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Class of the week: training students for high-paying welding jobs

By Diane Larson, Copy Editor

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Advanced welding student Tim Layton demonstrates SMAW (shielded metal arc welding) or stick welding at the Owens Community College Welding Center.

Photo by: Diane Larson
Advanced welding student Tim Layton demonstrates SMAW (shielded metal arc welding) or stick welding at the Owens Community College Welding Center.

 

 

 

 

 

 

 

 

 

 

 

 

 

 

 

“Whatever you do, don’t look directly at the light,” virtually everyone in the Owens Community College Welding Center advises.

It’s 8 a.m. on a crisp fall Thursday. At the center, on the south edge of the Toledo campus, students begin their day. On one side is John Rabideau’s introduction to welding class. On the other, Nate Carpenter’s advanced students.

Carpenter is a graduate of this program and now serves as an adjunct instructor.  He currently works at Electro Prime in Rossford which describes itself as a state-of-the-art plant that e-coats, powder coats and assembles millions of parts, mainly for the auto industry, every month. He makes good money: his salary is in the upper five figures.

There is a tremendous need for welders in Northwest Ohio and Owens offers training to put welders in those high paying jobs in as little as 8 weeks.

“Forty different companies in a 100 mile radius are looking for welders,” says Terrence Katschke, the chair of Applied Engineering and Industrial Technologies in the School of Science, Technology, Engineering and Mathematics.

In Carpenter’s advanced class, welding student Molly Johnson demonstrates the eerie pinkish purple light emitted by FCAW or flux-core arc welding. Johnson’s the only woman in the class. Her hair is pulled back in a loose bun and the shoulders of her dark gray hoodie are peppered with tiny burn holes from errant sparks. She wants to help style the photo, so she Googles camera settings for pictures of welding. “Set the ISO for 800,” she advises. It’s set for 400 though in the picture below.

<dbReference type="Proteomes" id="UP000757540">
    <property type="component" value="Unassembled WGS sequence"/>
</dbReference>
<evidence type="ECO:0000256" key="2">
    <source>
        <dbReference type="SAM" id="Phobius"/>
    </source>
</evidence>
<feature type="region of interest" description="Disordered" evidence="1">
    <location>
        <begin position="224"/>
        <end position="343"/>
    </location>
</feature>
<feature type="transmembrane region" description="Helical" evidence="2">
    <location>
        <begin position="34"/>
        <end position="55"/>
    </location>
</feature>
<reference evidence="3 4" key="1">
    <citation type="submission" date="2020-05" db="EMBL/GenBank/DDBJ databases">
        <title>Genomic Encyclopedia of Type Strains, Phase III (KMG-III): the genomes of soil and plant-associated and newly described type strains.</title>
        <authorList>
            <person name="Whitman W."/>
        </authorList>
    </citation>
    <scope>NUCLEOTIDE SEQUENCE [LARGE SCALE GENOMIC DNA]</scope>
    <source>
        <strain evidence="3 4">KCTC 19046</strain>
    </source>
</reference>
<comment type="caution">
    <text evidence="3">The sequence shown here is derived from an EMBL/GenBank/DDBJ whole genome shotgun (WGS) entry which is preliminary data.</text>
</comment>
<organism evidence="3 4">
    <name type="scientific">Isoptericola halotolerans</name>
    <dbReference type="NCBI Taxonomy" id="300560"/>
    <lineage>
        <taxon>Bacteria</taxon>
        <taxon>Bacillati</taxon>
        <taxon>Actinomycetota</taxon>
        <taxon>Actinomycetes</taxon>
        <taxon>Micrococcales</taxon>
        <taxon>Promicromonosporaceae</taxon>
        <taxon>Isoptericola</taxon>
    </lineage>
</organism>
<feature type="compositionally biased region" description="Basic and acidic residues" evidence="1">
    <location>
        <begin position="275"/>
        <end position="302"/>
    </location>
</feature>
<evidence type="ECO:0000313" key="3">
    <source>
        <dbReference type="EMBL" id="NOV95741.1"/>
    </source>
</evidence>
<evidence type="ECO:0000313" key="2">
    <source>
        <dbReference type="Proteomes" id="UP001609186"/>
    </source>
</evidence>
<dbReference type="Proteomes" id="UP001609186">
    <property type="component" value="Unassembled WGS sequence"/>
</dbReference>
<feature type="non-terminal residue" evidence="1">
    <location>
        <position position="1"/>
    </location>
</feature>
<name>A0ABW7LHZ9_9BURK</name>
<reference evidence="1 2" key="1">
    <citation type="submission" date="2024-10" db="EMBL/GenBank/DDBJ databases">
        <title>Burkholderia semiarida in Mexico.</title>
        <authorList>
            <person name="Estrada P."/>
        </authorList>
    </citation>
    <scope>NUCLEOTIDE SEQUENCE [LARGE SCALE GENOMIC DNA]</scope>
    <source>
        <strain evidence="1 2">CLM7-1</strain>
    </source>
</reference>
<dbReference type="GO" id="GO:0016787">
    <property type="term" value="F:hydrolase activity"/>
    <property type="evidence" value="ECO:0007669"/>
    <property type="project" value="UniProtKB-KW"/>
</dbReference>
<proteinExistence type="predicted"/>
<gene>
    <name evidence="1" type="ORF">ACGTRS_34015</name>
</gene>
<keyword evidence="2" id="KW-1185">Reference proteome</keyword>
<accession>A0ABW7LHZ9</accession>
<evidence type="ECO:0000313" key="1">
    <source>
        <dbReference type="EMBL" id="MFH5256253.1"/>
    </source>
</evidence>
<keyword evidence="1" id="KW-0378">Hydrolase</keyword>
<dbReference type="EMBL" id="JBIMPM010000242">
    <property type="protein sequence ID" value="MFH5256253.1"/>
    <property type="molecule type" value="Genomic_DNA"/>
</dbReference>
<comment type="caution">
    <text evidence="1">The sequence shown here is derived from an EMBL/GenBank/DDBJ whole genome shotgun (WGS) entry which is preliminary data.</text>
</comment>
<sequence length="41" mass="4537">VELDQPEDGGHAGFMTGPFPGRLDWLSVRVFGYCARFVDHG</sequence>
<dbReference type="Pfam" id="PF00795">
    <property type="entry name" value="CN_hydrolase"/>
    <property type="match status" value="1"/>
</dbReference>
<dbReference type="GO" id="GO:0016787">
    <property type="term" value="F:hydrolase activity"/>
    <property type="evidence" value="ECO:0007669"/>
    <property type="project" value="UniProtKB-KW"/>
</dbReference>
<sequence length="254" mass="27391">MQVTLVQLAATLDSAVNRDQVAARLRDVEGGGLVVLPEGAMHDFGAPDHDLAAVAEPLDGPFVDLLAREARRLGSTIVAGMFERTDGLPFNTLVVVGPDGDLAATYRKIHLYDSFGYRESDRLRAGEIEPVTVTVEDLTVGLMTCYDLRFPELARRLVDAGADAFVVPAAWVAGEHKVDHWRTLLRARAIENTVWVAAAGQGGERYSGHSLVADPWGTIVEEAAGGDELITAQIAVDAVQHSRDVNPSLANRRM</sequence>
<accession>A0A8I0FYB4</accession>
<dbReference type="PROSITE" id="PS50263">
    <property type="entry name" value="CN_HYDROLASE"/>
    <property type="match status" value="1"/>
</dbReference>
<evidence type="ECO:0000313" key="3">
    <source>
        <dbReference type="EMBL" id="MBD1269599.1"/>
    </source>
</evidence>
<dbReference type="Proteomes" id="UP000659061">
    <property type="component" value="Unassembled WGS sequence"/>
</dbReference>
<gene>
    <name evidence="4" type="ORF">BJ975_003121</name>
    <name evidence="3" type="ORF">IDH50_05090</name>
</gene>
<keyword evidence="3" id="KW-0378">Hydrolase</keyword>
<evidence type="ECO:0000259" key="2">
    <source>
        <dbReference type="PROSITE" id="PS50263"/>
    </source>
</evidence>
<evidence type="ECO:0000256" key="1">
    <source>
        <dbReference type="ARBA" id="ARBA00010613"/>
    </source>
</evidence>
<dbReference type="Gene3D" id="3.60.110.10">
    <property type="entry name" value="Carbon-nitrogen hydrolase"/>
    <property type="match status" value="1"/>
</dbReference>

It’s hard not to look at the light, but Carpenter tells the story of getting “flash burn” or photokeratitis: a corneal burn that doesn’t always cause permanent eye damage, but is painful in the short run.

  “Just don’t look at the light,” he admonishes again.

It can be a high risk profession, especially for underwater welders and those who work on oil pipelines. But it’s also vital to our economy.  The Welding Information Center says that over 50% of the gross national product of the USA is related in one way or another to welding.

And lucrative too. The Bureau of Labor Statistics says in the manufacturing industry, median pay for sheet-metal workers is $67,000 a year, while average pay in the shipbuilding industry for a materials engineer is $84,000.

Advanced welding student Molly Johnson shows how flux-core arc welding produces pink light and smoky tendrils.

Photo by: Diane Larson
Advanced welding student Molly Johnson shows how flux-core arc welding produces pink light and smoky tendrils.

 

 

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